Renaming the Monkeypox Variants Curbs Stigma: Africa’s CDC

KAMPALA, Uganda — The head of Africa’s public health agency says he’s “really pleased” that the World Health Organization is renaming the strains of the monkeypox disease to remove references to African regions amid concerns about stigmatization.

According to the U.N., the Clade 1 variant of monkeypox was previously called the Congo Basin. The Clade 2 variant is known now as Clade 2. What used to be known as West Africa clade has been renamed Clade 2 last week.

“We are very glad that now we can be able to call them Clade 1 and Clade 2 rather than make reference to these variants using African regions,” Ahmed Ogwell, acting director of the Africa Centers for Disease Control and Prevention, said at a briefing Thursday. “We are really pleased with that change in naming, which will remove stigma from disease-causing variants.”

This year, the African continent has seen more monkeypox cases than any other place in the world. Africa has reported a total of 3232 cases including 105 deaths. But only a few have been confirmed due to the lack of sufficient diagnostic resources.

At least 285 new cases have been reported since the agency’s last briefing a week ago, Ogwell said, adding that the West African nations of Ghana and Nigeria are reporting 90% of new cases. South Africa, Republic of Congo and Liberia are also reporting new cases.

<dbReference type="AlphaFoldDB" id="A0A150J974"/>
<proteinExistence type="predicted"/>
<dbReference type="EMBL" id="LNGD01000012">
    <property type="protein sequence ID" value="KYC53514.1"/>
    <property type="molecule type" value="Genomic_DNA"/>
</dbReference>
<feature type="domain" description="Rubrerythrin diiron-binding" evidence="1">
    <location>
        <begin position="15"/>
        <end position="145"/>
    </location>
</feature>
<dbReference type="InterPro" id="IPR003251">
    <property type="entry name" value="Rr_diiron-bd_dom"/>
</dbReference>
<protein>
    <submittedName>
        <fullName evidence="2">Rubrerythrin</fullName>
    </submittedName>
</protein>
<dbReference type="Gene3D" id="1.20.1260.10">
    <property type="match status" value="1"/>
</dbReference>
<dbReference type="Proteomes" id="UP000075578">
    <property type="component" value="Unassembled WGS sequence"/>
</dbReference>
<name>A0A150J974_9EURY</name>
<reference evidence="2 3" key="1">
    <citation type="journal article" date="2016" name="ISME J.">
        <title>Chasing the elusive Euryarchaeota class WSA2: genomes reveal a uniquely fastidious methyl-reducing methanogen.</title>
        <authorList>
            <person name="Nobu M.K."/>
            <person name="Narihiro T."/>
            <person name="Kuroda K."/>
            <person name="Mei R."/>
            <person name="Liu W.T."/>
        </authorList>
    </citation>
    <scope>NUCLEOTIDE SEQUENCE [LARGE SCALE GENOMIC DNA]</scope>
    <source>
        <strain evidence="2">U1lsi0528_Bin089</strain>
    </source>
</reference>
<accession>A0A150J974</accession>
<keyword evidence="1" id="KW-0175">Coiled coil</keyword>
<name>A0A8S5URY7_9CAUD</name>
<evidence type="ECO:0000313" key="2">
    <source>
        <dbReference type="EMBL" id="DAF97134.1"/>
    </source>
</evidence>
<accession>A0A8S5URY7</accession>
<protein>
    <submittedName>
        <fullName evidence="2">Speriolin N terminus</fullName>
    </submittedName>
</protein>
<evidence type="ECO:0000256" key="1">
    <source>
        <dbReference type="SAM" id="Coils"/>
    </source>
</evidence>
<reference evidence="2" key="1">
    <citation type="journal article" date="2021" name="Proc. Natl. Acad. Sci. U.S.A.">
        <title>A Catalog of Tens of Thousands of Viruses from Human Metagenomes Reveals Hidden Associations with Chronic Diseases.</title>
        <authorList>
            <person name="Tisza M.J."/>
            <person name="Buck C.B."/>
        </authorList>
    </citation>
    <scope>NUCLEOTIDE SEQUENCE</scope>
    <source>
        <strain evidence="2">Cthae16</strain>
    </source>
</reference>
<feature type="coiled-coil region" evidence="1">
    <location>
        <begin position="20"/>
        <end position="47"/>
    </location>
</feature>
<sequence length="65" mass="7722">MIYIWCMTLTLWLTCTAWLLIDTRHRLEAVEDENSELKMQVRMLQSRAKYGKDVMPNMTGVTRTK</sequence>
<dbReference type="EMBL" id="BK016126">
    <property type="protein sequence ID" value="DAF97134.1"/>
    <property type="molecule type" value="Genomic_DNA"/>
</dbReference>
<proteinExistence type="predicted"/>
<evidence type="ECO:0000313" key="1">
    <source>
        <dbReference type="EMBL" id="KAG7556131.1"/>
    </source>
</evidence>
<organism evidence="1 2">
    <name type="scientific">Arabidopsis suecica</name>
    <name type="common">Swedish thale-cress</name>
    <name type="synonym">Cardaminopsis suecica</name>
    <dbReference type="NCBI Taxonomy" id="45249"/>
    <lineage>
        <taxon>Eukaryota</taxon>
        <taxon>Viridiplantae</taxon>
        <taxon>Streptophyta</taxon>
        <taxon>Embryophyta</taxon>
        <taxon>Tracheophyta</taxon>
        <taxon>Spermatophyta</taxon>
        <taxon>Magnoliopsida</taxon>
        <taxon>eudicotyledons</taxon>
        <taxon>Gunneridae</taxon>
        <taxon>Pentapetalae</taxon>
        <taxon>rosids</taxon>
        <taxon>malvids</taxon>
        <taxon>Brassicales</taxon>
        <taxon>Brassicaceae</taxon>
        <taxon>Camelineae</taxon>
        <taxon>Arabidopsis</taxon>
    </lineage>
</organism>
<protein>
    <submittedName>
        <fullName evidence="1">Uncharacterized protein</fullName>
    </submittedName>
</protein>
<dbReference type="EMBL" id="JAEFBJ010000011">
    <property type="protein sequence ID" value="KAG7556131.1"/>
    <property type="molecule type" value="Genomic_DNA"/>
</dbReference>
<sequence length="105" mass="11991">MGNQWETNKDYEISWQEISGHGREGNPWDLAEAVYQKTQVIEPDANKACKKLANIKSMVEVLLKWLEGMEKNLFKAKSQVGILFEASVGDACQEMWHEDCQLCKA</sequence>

Learn More: Monkeypox, What Does It Feel Like?

Ogwell, who urged the international community to help Africa’s 54 countries improve their capacity to test for monkeypox and control its spread, said he had no epidemiological insights to share regarding the spread of monkeypox in Africa.

But he noted that while 98% of cases are in men who have sex with men outside Africa, what’s happening on the continent of 1.3 billion people “does not reflect what other parts of the world are seeing.”

“Our focus is capacity-building so that each and every country that is at risk is ready to be able to identify these cases quickly,” he said.

Monkeypox spread typically requires skin-to-skin or skin-to-mouth contact with an infected patient’s lesions. Contact with someone suffering from monkeypox may also result in infection.

Although most people who have monkeypox are able to recover, some may experience more serious symptoms such as brain inflammation or death.

European and North American monkeypox has a lower mortality rate than its counterpart in Africa. This is because people are more likely to be sickened from contact with wild animals, such as squirrels and rodents.

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